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Logo of gseBioMed CentralBiomed Central Web Sitesearchsubmit a manuscriptregisterthis articleGenetics, Selection, Evolution : GSEJournal Front Page
Genet Sel Evol. 2004; 36(6): 601–619.
Published online Nov 15, 2004. doi:  10.1186/1297-9686-36-6-601
PMCID: PMC2697196
Joint tests for quantitative trait loci in experimental crosses
T Mark Beasley,corresponding author1 Dongyan Yang,1 Nengjun Yi,1 Daniel C Bullard,2 Elizabeth L Travis,3 Christopher I Amos,4 Shizhong Xu,5 and David B Allison1,6
1Department of Biostatistics, Section on Statistical Genetics, University of Alabama at Birmingham, Birmingham, AL, USA
2Department of Genomics and Pathobiology, University of Alabama at Birmingham, Birmingham, AL, USA
3Department of Experimental Radiation Oncology, University of Texas, M.D. Anderson Cancer Center, Houston, TX, USA
4Department of Epidemiology, University of Texas, M.D. Anderson Cancer Center Houston, TX, USA
5University of California, Riverside, CA, USA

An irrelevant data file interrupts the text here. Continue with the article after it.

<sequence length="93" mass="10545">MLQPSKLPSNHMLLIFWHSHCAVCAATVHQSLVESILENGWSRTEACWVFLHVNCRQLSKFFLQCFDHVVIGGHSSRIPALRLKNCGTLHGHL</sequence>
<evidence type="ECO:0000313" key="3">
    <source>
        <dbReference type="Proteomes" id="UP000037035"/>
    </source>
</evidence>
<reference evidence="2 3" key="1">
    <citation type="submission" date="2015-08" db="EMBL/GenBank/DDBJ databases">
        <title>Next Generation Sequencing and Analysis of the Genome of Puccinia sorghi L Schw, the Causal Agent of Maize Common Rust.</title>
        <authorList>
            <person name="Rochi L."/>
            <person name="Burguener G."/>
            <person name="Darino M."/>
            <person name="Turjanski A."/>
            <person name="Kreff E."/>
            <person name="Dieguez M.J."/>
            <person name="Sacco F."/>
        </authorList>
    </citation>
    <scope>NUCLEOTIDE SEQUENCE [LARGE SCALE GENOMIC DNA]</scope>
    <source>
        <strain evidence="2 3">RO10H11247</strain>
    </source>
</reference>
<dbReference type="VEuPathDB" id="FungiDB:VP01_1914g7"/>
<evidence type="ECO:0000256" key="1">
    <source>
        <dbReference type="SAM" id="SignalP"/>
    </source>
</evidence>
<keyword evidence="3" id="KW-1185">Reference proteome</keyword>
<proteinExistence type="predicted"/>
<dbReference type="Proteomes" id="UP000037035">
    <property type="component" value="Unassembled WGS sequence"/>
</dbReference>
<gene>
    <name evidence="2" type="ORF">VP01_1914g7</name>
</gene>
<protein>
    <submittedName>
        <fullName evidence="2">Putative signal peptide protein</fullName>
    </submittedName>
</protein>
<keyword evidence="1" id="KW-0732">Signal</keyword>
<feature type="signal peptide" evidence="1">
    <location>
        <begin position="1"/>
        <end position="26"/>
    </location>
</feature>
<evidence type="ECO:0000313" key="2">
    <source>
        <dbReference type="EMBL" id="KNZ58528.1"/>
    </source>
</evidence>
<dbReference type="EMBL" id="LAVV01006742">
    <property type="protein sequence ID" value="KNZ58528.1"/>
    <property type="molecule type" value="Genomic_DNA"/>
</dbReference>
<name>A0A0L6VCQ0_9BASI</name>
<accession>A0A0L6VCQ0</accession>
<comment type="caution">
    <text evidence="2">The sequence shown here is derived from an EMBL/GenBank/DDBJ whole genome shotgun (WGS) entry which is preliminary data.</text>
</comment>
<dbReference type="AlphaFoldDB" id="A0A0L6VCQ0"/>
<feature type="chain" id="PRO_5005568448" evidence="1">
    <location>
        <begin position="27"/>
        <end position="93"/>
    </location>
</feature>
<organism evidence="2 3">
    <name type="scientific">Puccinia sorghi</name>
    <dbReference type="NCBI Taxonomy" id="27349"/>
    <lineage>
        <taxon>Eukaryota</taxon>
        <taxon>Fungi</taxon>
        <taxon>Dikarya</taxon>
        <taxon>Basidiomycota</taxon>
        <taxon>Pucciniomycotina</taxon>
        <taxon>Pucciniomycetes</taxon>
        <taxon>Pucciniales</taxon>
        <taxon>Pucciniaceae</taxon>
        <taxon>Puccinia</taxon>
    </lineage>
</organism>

6Clinical Nutrition Research Center, University of Alabama at Birmingham, Birmingham, AL, USA
corresponding authorCorresponding author.
T Mark Beasley: MBeasley/at/
Received February 16, 2004; Accepted May 24, 2004.
Selective genotyping is common because it can increase the expected correlation between QTL genotype and phenotype and thus increase the statistical power of linkage tests (i.e., regression-based tests). Linkage can also be tested by assessing whether the marginal genotypic distribution conforms to its expectation, a marginal-based test. We developed a class of joint tests that, by constraining intercepts in regression-based analyses, capitalize on the information available in both regression-based and marginal-based tests. We simulated data corresponding to the null hypothesis of no QTL effect and the alternative of some QTL effect at the locus for a backcross and an F2 intercross between inbred strains. Regression-based and marginal-based tests were compared to corresponding joint tests. We studied the effects of random sampling, selective sampling from a single tail of the phenotypic distribution, and selective sampling from both tails of the phenotypic distribution. Joint tests were nearly as powerful as all competing alternatives for random sampling and two-tailed selection under both backcross and F2 intercross situations. Joint tests were generally more powerful for one-tailed selection under both backcross and F2 intercross situations. However, joint tests cannot be recommended for one-tailed selective genotyping if segregation distortion is suspected.
Keywords: joint tests, quantitative trait loci, linkage, F2 cross, backcross
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